LHCC acknowledges that there is an already approved mechanism for utility line extensions – Rule 20 of Aqua Virginia’s tariff. Wayne Poyer wrote “this rule requires that the lot owner requesting a utility extension pay nearly the entire cost of the project.” That’s simply not true. Aqua Virginia is obligated to make a significant contribution to line extensions. At the 6/21 board meeting, LHCC director Chris Allison discussed an example of a $15,000 line extension project where Aqua Virginia would be obligated to contribute $7500 – or 50% – of the cost over time. He neglected to say that Aqua Virginia’s contribution could be as much as $9,450, or 63% of the total cost. In some situations, Aqua Virginia’s share of the entire cost could be much higher – even 100% of the total cost. If Aqua Virginia is obligated to pick up 63% or more of the cost, a Membership Lot owner is not, as Wayne Poyer stated, required to pay “nearly the entire cost of the project.”
8. Why do you unfairly apply Aqua Virginia’s line extension policy?
At the 6/21 board meeting, Dave Buermeyer made it clear that the Rule 20 credits from Aqua Virginia for the first line extension project would be not be paid back to the those who earned these refunds, but instead would be put into the fund to benefit other lot owners. This is unfair. These refunds should go directly to those who earned them in the first project. The unfairness may not just apply to the first project done under the UEP. Fairly applied Rule 20 refunds must be paid back to those that paid the line extension cost, but that’s not the way the UEP works.
9. Why did you file a joint petition with the SCC where Aqua Virginia would not be required to make a financial contribution for line extensions?
In February of 2006, LHCC, LHEUC, and Aqua Virginia filed a joint petition with the SCC to transfer the utility’s assets to Aqua Virginia. The joint petition originally proposed a line extension policy where a Membership Lot owner would pay the entire cost of a line extension and would receive only a $1000 refund for each intervening lot that connected within 5 years. LHCC proposed and sought SCC approval for the notion that Membership Lot owners would pay the entire cost of line extensions and that Aqua Virginia would contribute nothing.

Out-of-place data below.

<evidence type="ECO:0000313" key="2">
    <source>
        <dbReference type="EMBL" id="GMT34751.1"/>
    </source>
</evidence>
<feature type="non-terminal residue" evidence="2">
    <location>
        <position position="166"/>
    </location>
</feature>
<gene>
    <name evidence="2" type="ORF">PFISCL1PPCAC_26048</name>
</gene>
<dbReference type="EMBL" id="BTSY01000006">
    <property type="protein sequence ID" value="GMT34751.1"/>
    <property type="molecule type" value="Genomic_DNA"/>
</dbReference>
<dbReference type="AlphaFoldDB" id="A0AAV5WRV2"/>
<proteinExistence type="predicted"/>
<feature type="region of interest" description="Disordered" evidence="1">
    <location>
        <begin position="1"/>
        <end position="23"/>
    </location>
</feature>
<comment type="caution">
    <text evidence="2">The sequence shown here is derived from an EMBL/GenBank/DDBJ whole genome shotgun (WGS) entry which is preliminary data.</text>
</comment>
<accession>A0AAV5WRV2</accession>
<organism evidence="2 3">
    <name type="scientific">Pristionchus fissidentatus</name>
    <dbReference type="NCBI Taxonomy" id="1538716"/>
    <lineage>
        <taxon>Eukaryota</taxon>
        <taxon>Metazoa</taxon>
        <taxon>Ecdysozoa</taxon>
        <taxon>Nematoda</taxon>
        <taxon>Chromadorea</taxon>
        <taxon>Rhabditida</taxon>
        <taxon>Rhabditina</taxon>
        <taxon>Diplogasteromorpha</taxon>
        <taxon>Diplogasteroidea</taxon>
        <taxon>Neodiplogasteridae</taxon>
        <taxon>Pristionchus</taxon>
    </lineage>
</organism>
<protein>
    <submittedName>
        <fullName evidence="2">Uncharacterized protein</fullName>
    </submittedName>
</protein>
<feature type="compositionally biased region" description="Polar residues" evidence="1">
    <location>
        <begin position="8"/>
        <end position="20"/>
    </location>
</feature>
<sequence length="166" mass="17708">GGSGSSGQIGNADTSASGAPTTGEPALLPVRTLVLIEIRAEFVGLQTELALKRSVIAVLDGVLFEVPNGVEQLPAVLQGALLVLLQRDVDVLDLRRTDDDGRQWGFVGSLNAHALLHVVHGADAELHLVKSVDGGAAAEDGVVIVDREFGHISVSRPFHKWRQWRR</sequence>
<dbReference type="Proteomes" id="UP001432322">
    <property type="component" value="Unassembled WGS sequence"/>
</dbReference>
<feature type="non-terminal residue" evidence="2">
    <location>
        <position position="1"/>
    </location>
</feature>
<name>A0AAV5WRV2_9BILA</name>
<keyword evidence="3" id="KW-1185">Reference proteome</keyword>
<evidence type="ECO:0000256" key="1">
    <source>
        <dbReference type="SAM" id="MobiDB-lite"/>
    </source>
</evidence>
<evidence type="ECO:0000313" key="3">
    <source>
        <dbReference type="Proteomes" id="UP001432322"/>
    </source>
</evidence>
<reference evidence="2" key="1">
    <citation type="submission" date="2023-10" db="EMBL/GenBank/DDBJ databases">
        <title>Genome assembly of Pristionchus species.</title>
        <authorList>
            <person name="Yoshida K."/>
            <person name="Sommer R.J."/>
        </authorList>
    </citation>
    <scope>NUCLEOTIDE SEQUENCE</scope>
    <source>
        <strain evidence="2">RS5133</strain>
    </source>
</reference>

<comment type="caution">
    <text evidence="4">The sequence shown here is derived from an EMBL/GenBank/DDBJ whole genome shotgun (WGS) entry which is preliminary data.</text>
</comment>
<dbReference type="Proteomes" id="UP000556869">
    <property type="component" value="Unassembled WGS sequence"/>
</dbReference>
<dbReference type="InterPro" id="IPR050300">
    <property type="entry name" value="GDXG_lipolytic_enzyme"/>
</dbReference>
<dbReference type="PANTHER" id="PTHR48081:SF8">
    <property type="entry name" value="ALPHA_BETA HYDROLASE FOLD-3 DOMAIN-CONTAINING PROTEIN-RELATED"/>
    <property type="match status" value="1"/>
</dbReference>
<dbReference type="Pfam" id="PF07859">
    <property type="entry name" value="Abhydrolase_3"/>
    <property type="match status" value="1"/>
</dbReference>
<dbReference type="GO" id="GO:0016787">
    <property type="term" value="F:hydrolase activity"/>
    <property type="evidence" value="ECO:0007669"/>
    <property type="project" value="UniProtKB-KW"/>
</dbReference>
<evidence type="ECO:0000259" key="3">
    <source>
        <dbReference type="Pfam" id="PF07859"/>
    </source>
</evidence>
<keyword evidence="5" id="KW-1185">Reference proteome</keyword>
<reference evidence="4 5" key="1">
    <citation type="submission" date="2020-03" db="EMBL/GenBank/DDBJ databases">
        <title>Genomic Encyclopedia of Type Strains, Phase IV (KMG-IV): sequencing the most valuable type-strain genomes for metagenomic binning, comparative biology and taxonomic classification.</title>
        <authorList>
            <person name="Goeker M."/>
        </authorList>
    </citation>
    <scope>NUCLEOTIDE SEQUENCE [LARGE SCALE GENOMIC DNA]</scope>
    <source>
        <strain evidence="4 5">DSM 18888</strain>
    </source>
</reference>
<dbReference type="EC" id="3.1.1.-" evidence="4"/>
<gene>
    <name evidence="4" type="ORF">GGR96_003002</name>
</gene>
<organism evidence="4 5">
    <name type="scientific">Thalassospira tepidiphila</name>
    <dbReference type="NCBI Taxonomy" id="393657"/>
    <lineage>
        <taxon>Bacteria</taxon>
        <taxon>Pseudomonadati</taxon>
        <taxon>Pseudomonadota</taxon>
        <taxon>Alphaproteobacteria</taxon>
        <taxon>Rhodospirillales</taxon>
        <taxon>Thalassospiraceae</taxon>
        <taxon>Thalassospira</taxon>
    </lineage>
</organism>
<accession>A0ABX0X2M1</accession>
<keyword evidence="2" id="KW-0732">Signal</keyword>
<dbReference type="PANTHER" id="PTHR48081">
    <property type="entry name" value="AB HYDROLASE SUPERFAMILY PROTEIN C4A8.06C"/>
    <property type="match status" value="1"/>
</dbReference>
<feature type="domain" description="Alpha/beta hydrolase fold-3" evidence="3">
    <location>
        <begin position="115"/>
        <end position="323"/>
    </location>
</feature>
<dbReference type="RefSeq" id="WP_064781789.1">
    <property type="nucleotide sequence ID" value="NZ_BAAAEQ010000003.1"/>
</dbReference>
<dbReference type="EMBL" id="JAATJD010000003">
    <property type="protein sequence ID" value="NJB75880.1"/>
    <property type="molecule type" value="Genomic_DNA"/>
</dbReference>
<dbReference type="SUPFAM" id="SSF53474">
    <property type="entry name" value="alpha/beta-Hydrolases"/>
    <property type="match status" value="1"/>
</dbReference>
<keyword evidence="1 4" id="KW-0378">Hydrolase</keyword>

10. Why did you spend our dues money to fight Ogunquit’s recommendation that Aqua Virginia make financial contributions to line extensions for every Membership Lot owner?
On June 15th of last year, Ogunquit, the only respondent in the utility transfer case, filed testimony that challenged the line extension policy originally proposed. On July 25th, Chris Allison filed testimony on behalf of LHCC to fight Ogunquit’s recommendations. LHCC proposed and Chris Allison defended a line extension policy that, according to Marc Tufaro of the SCC, “differs radically from all other water and wastewater utilities regulated by the Commission.” Then, on September 5th with about a week to go before the transfer hearing, Aqua VP Mark Kropilak filed testimony that said “we have now moved to a position” where Aqua would contribute 3 1/2 times the annual utility revenue per lot (i. e., $75/mo x 12 months x 3 1/2 = $3150) to the cost of a line extension for each Membership Lot and to extend the time period for credit for intervening lot owners who did not initially request service but connected later from 5 to 10 years. A multiple of 3 1/2 times the estimated annual utility revenue and a recovery period of 10 years were the exact terms cited by Ogunquit and the SCC staff in their testimony. According to the testimony of the SCC staff, every other water/sewer utility in the state of Virginia contributed 3 1/2 times utility revenue toward line extension costs, but LHCC wanted Aqua Virginia to contribute nothing. Ogunquit helped to persuade Aqua Virginia to contribute $3150 in today’s dollars for each Membership Lot owner that makes a line extension request. LHCC wanted that contribution to be $0.
We have yet to figure out how the behavior of Chris Allison and the LHCC Board is consistent with their statement announcing the UEP: “The Association Board is responsible for promoting the interests of ALL Lake Holiday Members.”